In case I haven’t done so before, I’d like to issue a hearty recommendation of Philip S. Power’s Damsel series:
You know what a raving beast I am about originality. Well, here’s a giant helping. Hannah de Peyser is an heiress to a great fortune. As with most heiresses, her potential cash value makes her the target of kidnappers. Unfortunately, Hannah’s world is thickly populated with superheroes…and supervillains. This makes her situation rather less pleasant than that of heiresses in our reality.
After the Nth such kidnapping attempt, she decides she’s had enough, and will be “the damsel in distress no more.” She resolves to become better able to fight off those who have targeted her – yea verily, even the super types. The story of her emergence from aimless party hound to a significant hero in her own right is both entertaining and inspiring.
You can read the Damsel books as pure entertainment, which they certainly are, or as a tale of maturation and discovery, which they also are, or as a sermonette on the infinite possibilities open to one who has taken her life into her own hands to make what she can of it. In any case, give them a look.
Two good bits of reading about fiction have recently come my way. Colonel Bunny supplied the first: Why Men Don’t Read Books By Women. The second is a brief Breitbart piece about some observations by Amanda Milius on “dissident” reactions against the politicization of entertainment. Both are worth your time, especially if you’re an indie writer, musician, or visual-media creator.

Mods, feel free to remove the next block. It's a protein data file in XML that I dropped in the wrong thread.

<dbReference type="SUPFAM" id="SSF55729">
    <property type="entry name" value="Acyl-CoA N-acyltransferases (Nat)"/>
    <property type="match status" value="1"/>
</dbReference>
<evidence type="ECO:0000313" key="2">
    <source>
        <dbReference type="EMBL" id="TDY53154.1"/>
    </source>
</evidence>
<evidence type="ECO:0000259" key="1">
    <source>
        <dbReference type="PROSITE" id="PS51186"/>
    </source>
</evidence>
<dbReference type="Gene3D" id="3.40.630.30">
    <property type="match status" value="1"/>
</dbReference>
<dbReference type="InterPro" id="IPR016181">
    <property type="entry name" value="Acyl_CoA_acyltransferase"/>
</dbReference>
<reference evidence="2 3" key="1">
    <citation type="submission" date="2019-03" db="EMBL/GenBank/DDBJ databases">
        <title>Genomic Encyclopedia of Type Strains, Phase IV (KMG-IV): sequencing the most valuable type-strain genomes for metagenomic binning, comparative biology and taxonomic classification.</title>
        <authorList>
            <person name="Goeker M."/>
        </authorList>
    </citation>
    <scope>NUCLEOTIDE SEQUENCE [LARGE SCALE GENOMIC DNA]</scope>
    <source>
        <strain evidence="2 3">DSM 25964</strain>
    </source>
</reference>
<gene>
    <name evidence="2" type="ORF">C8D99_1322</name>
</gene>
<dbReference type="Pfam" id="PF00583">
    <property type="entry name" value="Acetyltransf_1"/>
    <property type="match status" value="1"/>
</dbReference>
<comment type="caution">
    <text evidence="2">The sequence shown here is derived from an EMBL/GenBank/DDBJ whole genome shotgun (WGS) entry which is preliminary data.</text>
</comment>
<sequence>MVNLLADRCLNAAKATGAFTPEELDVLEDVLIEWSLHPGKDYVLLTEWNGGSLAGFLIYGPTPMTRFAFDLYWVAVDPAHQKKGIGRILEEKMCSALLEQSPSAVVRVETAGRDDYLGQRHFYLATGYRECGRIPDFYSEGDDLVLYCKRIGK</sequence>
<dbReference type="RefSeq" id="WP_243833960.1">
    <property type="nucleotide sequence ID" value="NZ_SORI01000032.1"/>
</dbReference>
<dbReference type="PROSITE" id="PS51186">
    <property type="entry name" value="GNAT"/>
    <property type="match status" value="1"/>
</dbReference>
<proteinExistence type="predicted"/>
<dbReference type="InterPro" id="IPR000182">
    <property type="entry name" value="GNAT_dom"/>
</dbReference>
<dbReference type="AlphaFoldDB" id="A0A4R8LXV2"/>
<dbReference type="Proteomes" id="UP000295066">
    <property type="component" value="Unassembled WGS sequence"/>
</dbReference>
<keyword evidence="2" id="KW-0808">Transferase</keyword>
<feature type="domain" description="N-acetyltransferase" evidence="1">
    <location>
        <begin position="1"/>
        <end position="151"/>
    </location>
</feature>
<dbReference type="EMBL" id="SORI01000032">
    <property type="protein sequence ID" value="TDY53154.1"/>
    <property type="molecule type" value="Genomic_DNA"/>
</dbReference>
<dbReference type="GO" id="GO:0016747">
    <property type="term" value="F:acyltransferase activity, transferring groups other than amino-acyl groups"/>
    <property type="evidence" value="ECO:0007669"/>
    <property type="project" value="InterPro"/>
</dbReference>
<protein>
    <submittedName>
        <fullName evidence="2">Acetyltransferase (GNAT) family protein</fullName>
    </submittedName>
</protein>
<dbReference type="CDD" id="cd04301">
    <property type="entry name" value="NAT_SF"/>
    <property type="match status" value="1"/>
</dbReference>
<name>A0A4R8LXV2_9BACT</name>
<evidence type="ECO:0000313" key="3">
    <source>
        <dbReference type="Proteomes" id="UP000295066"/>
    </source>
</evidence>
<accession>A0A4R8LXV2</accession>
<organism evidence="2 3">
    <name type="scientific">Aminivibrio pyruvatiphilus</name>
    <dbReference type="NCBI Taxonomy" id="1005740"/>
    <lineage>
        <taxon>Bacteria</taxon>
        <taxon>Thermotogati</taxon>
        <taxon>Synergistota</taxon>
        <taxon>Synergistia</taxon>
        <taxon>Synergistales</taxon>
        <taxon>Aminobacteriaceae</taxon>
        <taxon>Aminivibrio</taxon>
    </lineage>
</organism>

Sigh. Another giveaway has come and gone, and once again I’m feeling a bit low. The inability to sell my novels is one thing; the inability to give them away is another, and considerably more depressing.
You’d think a free, no-strings download of a book in your favorite genre would elicit the reaction “Why not?” After all, there’s no downside. You can read the book or discard it without having cracked its digital cover. You can even remove it from your “Content and Devices” library, leaving no evidence that it ever passed through your hands. Apparently I’m wrong about this. I’m still trying to figure it out.
I’ve known for a while that my subject matter isn’t in the popular domain. (No space wars, apocalypses, time travel, vampires, werewolves, zombies, or harems.) But such are the stories I write. And so once again, I’ve been asking myself that deadliest of questions: What’s the point?
Apropos of the above: In a last, despairing attempt to stimulate some sales, I’m reducing the prices of The Athene Academy Collection, the “prequel” to the Futanari Saga, and Innocents, the first full-length novel of the Saga, to $0.99, at which they will remain.
These are not tales for persons averse to exploring the consequences of an unpleasant idea. The original premise was supplied me as part of a “challenge.” The three novelettes in The Athene Academy Collection were the first result. After I’d done a lot of research on the international sex trade, Innocents was the next.
If you like F&SF conventions, be aware of BasedCon, a convention for indie fantasy and science fiction writers and fans. It will be held in Norton Shores, Michigan, and will run from September 15 through September 17. Have a few words about the Con’s intent: